Eight Inspiring Startups Based on ‘Green’ Tech Out of Columbia
Long before the Columbia Climate School was launched, scientists and engineers have sought out solutions to some of the existential crises of our time, from climate change to shortages of clean water and other natural resources. Across Columbia, they’ve proposed ingenious answers to seemingly intractable problems, and are helping to redefine what we think of as waste. Along the way, Columbia Technology Ventures and Columbia Entrepreneurship have provided help patenting and licensing ideas, and provided training and other support to bring these new tools and technologies to market. Columbia’s interdisciplinary culture has also been instrumental.
Here are eight ways that discoveries made in the lab, field, and even a sweltering dorm room, are being translated into applications that could deliver huge benefits to people and the planet.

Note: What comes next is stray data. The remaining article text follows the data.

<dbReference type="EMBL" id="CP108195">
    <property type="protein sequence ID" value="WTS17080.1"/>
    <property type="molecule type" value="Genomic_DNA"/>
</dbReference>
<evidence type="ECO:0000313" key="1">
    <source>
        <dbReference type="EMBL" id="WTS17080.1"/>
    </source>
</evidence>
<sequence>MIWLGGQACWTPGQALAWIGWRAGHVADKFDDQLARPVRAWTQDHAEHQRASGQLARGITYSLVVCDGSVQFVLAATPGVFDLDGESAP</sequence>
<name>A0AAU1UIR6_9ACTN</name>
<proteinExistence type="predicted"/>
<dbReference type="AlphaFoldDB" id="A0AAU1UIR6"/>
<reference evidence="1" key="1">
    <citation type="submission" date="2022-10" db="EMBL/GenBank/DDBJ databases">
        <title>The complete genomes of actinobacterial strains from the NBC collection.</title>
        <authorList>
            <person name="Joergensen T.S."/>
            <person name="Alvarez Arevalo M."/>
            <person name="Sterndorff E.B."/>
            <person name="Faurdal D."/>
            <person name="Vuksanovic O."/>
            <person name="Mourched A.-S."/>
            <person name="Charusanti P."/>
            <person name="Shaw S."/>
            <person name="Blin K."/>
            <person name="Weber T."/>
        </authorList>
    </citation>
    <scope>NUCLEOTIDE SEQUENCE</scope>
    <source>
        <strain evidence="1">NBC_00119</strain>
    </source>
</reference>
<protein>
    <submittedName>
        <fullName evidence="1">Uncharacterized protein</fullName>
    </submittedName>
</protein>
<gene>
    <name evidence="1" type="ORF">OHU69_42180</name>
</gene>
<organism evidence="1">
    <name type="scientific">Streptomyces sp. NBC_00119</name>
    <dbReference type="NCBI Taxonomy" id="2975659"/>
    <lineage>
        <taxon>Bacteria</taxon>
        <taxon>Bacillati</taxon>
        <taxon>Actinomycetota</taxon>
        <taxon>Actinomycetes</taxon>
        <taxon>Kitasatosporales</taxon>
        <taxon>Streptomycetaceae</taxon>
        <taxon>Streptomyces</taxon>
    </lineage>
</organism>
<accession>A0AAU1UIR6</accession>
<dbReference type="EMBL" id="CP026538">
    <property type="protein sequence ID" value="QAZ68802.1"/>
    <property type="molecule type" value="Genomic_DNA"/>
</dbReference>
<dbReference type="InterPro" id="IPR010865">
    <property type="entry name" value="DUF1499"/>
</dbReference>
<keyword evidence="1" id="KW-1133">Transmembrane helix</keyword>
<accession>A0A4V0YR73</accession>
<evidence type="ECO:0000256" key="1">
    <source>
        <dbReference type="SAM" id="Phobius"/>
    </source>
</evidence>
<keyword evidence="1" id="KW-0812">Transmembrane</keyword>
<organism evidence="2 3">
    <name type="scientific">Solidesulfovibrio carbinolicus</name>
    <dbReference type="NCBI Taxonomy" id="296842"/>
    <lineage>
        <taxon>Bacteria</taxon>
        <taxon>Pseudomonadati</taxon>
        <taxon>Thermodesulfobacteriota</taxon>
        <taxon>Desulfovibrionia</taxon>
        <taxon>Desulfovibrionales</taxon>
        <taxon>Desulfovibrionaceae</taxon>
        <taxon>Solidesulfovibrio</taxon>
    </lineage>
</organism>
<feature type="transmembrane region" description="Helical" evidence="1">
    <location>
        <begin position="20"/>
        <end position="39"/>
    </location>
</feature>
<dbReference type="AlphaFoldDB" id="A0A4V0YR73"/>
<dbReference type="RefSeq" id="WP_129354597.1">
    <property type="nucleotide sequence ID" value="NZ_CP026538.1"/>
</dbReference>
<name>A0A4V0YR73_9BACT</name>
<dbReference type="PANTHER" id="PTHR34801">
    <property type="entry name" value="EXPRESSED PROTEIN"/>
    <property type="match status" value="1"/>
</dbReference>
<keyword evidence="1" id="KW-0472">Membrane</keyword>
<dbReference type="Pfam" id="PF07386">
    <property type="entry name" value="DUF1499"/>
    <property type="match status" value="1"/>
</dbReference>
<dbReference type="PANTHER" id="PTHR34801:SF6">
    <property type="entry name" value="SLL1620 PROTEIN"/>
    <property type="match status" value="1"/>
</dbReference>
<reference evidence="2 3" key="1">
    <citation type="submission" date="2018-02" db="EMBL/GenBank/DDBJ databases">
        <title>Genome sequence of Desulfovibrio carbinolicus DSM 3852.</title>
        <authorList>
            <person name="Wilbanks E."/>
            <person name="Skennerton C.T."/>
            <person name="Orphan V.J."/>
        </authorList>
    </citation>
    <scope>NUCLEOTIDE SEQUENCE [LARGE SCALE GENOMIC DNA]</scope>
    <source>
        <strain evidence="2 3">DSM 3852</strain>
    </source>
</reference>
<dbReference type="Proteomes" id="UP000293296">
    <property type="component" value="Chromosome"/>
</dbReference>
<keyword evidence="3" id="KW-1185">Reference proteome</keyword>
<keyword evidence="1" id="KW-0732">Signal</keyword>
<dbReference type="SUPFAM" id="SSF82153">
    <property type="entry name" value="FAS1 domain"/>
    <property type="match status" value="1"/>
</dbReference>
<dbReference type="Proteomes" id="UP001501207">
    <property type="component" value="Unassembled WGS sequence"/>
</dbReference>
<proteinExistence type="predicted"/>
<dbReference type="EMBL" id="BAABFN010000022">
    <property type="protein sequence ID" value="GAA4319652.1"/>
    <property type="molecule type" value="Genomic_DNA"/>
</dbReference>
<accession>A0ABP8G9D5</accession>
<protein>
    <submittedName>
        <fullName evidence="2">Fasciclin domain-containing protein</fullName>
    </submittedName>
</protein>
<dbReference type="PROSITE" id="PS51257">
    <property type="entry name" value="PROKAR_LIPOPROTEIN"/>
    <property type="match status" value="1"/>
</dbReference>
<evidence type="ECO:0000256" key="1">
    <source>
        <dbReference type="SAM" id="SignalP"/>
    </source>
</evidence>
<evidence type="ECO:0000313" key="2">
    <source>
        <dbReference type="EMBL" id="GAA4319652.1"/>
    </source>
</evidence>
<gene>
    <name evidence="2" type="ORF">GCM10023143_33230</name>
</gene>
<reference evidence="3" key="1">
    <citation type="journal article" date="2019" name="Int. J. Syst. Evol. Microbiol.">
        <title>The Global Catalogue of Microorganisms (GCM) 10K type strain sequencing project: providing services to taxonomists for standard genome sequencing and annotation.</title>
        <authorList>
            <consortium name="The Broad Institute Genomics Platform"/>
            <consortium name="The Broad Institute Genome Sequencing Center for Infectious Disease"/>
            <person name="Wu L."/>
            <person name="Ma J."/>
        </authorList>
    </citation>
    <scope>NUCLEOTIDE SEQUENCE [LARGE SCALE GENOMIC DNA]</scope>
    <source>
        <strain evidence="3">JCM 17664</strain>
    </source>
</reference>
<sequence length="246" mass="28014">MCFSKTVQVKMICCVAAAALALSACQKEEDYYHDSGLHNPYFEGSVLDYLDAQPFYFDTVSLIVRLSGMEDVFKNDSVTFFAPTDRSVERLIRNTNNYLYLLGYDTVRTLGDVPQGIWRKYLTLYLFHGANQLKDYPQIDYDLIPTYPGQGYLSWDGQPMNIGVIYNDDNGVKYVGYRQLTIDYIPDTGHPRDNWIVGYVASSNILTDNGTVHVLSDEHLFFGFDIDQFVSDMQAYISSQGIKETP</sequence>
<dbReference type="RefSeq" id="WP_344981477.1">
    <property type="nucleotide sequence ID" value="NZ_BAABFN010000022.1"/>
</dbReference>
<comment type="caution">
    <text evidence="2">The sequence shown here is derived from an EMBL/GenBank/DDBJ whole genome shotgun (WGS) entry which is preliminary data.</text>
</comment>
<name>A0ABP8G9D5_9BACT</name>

Water treatment and natural gas production
AdvanceH20 develops tools to help wastewater treatment plants convert wastewater and raw sewage into clean water, energy, and nutrients, like nitrogen and phosphorus. The company sells an annual all-in-one plant analytics and management package to water managers worldwide. Developed in the lab of Columbia Engineering professor Kartik Chandran, the patented technologies include a system for tracking microbial DNA and RNA in plant treatment reactors so that they can be redesigned to produce more clean water, energy, and nutrients during the treatment process. Extracting resources from waste is a valuable proposition as the world’s population nears 8 billion.
Life cycle analysis of consumer products
CoClear uses proprietary software to calculate the carbon footprint of thousands of consumer products across their life cycle. The goal: to help companies identify where in their supply chains they can cut emissions and save money. CoClear is the brainchild of two Columbia graduates: Sally Paridis, CoClear’s CEO, and Erika Whillas, its chief product officer. Working with Christoph Meinrenken, chief data scientist and a physicist at the Columbia Climate School, they developed CarbonCatalogue, a tool for visualizing a company’s progress in shrinking the carbon footprint of its products. Insights from the CarbonCatalogue were used in a recent World Economic Forum Report on the Net-Zero Challenge.
Carbon capture and storage